The Christian perspective of music has always been a controversial subject. Therefore I feel compelled to start this series with a disclaimer. This post is not intended to be a standard for what is “right” or “wrong” music. Rather, my intent is to inspire you to dig into what God has to say about the music you choose to listen to.

I will try to include an example song with each major point I make. Please note that the songs that I give as examples do not necessarily reflect my personal music choices. I will try to choose music that is of good quality, and assure you that none of them will be inappropriate.

Why is Godly Music Important?

Because music is so prevalent in our culture, we often do not realize how much we are affected by what we hear. We are constantly exposed to it, whether by our own will or not. Conservative Mennonites tend to have strict standards for movies and other forms of entertainment, but musical standards are often very vague. Even if we only listen to a capella music, we can be exposed to some very harmful theological concepts.

Music is one of the most subtle forms of art, and it affects people in ways that we cannot even begin to understand. Due its complexity and variety, it is very difficult to form a set of standards to govern our listening choices. It is very important for us to grasp the concepts of music so that we can better discern whether a song is spiritually helpful or harmful.

Not only are we commanded to sing (Psalm 47:6, Ephesians 5:19), but we are also commanded to “do all to the glory of God” (1 Corinthians 10:31). I believe that this is the greatest calling in forming convictions about music. We are not asked to exclusively listen to music that praises God, but it is God’s command that everything we listen to brings glory to Him.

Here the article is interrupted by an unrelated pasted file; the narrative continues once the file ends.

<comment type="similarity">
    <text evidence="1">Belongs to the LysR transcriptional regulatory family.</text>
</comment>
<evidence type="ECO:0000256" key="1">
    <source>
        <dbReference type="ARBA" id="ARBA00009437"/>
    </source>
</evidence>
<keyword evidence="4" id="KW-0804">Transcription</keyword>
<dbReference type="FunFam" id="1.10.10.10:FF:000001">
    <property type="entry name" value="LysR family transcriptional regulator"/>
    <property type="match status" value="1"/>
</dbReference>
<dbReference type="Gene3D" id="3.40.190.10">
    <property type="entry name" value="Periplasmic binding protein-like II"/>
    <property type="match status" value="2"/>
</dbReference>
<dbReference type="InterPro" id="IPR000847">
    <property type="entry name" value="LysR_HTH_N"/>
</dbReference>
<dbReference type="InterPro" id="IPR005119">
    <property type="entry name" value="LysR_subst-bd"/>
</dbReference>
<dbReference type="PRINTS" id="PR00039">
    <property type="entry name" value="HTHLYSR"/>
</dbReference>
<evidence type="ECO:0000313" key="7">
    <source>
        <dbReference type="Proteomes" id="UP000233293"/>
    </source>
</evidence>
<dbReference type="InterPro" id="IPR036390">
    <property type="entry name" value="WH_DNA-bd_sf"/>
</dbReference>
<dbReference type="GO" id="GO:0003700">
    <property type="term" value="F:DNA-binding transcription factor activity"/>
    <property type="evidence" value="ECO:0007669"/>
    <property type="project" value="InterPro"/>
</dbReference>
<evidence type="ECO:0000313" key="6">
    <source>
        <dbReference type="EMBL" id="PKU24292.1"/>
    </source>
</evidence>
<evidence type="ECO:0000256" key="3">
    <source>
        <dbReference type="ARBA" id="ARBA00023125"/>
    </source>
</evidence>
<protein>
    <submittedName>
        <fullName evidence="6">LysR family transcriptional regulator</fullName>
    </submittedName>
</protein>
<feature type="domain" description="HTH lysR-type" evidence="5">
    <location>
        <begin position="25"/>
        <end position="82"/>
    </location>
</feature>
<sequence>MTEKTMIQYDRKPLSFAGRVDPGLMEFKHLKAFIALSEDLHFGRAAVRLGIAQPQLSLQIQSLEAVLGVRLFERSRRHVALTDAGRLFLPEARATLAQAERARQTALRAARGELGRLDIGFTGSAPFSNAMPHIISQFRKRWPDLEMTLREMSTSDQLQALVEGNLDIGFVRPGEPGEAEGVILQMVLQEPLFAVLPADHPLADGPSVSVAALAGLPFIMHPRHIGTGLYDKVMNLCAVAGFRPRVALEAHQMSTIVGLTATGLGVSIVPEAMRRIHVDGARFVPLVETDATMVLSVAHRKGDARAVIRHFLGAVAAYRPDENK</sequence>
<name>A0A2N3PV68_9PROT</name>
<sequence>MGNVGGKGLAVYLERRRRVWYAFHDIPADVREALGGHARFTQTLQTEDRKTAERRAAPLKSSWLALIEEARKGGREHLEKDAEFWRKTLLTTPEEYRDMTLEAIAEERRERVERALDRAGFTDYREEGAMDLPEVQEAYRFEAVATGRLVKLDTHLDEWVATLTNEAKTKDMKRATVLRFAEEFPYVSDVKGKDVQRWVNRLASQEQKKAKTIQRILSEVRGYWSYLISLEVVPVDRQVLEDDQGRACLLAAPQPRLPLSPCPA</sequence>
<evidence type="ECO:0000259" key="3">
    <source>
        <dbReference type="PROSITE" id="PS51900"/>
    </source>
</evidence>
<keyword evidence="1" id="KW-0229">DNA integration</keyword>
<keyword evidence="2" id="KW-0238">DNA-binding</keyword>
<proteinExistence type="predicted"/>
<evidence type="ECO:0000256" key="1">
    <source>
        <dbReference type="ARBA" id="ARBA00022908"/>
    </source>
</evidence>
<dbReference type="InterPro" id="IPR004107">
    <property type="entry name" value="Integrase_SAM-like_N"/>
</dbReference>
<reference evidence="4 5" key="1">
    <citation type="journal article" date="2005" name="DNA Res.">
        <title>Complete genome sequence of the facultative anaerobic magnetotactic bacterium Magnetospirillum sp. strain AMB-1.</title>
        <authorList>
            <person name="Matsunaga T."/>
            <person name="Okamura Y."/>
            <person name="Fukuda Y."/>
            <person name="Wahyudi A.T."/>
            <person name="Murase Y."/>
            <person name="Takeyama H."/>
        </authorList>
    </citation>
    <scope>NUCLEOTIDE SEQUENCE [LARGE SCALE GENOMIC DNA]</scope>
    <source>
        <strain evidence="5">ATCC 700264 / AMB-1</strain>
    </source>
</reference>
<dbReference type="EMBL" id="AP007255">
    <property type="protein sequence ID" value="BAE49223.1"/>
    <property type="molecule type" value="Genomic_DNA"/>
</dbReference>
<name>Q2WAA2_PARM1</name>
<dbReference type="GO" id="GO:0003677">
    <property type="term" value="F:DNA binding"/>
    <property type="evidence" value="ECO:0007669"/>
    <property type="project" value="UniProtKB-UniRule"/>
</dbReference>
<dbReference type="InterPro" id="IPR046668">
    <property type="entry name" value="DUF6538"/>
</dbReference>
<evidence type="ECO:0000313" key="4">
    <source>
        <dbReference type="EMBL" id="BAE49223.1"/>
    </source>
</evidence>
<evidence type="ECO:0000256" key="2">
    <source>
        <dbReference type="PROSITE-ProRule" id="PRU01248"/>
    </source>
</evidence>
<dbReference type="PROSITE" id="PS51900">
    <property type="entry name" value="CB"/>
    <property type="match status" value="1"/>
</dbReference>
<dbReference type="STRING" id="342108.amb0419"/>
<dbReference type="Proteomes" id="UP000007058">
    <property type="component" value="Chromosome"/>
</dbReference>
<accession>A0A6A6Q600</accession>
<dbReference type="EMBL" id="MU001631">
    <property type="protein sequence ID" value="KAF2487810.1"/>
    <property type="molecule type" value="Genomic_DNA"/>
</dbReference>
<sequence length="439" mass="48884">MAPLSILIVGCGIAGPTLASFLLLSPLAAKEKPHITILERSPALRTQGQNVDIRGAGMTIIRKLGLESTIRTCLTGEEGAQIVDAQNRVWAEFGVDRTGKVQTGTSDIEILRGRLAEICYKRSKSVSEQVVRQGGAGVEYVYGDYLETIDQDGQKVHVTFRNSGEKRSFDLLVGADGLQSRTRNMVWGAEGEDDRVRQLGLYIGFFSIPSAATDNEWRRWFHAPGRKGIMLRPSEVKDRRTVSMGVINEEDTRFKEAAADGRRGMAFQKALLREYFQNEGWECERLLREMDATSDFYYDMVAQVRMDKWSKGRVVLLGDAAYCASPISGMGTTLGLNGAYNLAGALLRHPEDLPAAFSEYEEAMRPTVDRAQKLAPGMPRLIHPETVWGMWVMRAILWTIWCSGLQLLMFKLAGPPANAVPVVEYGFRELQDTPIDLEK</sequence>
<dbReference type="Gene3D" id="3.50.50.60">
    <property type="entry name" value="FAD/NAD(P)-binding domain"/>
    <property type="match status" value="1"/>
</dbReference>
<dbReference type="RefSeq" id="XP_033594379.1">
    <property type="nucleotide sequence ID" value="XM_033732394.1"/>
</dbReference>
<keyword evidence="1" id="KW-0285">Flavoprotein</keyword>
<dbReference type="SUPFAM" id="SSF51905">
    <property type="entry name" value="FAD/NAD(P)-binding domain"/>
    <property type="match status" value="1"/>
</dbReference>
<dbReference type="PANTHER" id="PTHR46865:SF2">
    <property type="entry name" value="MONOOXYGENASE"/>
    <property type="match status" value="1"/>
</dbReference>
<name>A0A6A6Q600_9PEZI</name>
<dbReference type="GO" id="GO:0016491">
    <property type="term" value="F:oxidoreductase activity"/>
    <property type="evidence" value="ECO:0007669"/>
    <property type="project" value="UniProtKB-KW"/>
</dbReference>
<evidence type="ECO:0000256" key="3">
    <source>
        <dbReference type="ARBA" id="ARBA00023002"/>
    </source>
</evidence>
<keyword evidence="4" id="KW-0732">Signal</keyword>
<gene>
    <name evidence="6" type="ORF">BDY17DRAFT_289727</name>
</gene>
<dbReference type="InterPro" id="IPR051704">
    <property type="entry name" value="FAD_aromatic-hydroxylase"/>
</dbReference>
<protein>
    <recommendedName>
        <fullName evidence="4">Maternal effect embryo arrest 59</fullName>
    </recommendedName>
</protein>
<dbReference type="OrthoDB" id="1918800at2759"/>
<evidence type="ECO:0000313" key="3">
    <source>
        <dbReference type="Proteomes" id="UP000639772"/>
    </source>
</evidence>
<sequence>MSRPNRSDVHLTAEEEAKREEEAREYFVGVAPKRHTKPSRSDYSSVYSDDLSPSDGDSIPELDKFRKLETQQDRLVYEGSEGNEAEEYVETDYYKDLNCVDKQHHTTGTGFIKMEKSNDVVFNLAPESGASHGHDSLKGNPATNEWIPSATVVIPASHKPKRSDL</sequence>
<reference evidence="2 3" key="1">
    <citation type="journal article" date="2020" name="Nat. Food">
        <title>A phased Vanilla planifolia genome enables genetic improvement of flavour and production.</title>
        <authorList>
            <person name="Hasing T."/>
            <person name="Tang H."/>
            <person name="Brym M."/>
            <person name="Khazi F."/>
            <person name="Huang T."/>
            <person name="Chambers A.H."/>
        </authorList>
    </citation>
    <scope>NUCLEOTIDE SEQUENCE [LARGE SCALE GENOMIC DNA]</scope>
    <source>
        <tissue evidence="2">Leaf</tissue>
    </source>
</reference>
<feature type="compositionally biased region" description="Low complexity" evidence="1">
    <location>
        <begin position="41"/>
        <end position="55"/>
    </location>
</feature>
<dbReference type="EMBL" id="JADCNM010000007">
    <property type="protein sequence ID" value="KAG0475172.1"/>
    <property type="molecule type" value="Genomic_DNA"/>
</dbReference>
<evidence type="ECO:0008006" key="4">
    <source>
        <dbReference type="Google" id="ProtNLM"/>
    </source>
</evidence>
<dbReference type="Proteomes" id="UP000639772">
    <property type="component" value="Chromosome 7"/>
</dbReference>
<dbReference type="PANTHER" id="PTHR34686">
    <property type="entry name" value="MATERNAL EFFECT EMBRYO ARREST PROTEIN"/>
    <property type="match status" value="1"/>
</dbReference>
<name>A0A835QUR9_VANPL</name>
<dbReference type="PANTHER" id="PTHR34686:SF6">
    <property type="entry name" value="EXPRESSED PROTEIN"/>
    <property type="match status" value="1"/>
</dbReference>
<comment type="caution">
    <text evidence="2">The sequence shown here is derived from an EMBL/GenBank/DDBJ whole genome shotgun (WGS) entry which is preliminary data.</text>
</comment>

What is Music?

The Basics

According to the free dictionary, music is “the art of arranging sounds in time so as to produce a continuous, unified, and evocative composition, as through melody, harmony, rhythm, and timbre.” It is an art form that is very prevalent in cultures around the world. Let’s take a look at the different basic elements of music.

  • Melody – This is the “tune” of a song. It does not need to have rhythm or tempo, but must contain some form of pitch. This can either be a single pitch drone or a rising and falling tune. The melody is the part of the song that you hear someone humming to themselves. A song with a single melody is called monophony (example). A song that has more than one independent melody is called polyphony (example). Melodies are usually written in either a major key (example) or minor key (example), which helps to define the general mood of the song.
  • Harmony – This consists of other notes sung or played with the melody. They support the melody and add depth and emotion to the song. Although harmony usually is written to blend with and support the melody, composers often write harmony with “clashing” notes to add character to a song. For an example, this performance uses harmony and this performance does not.
  • Rhythm – This is the “beat” of a song. Most music has some form of rhythm. The rhythm is the repetitive pattern of accented and unaccented beats in a song – it is what makes you want to tap your foot or nod your head when listening to a song. This pattern varies based on the meter (usually defined by the time signature) of a song. The speed at which a rhythm is performed is called the tempo. Rhythm can be constant (e.g. marching), alternating (e.g. swinging), or syncopated.

If you have any questions about any of these terms, do a quick Google search. There is an infinite wealth of YouTube videos explaining every aspect of music. I encourage you to research what sparks your curiosity. It will help you understand and appreciate music better.

 

Next up: understanding syncopation

 

References:
Scripture quotations are from the ESV® Bible (The Holy Bible, English Standard Version®), copyright © 2001 by Crossway, a publishing ministry of Good News Publishers. Used by permission. All rights reserved.

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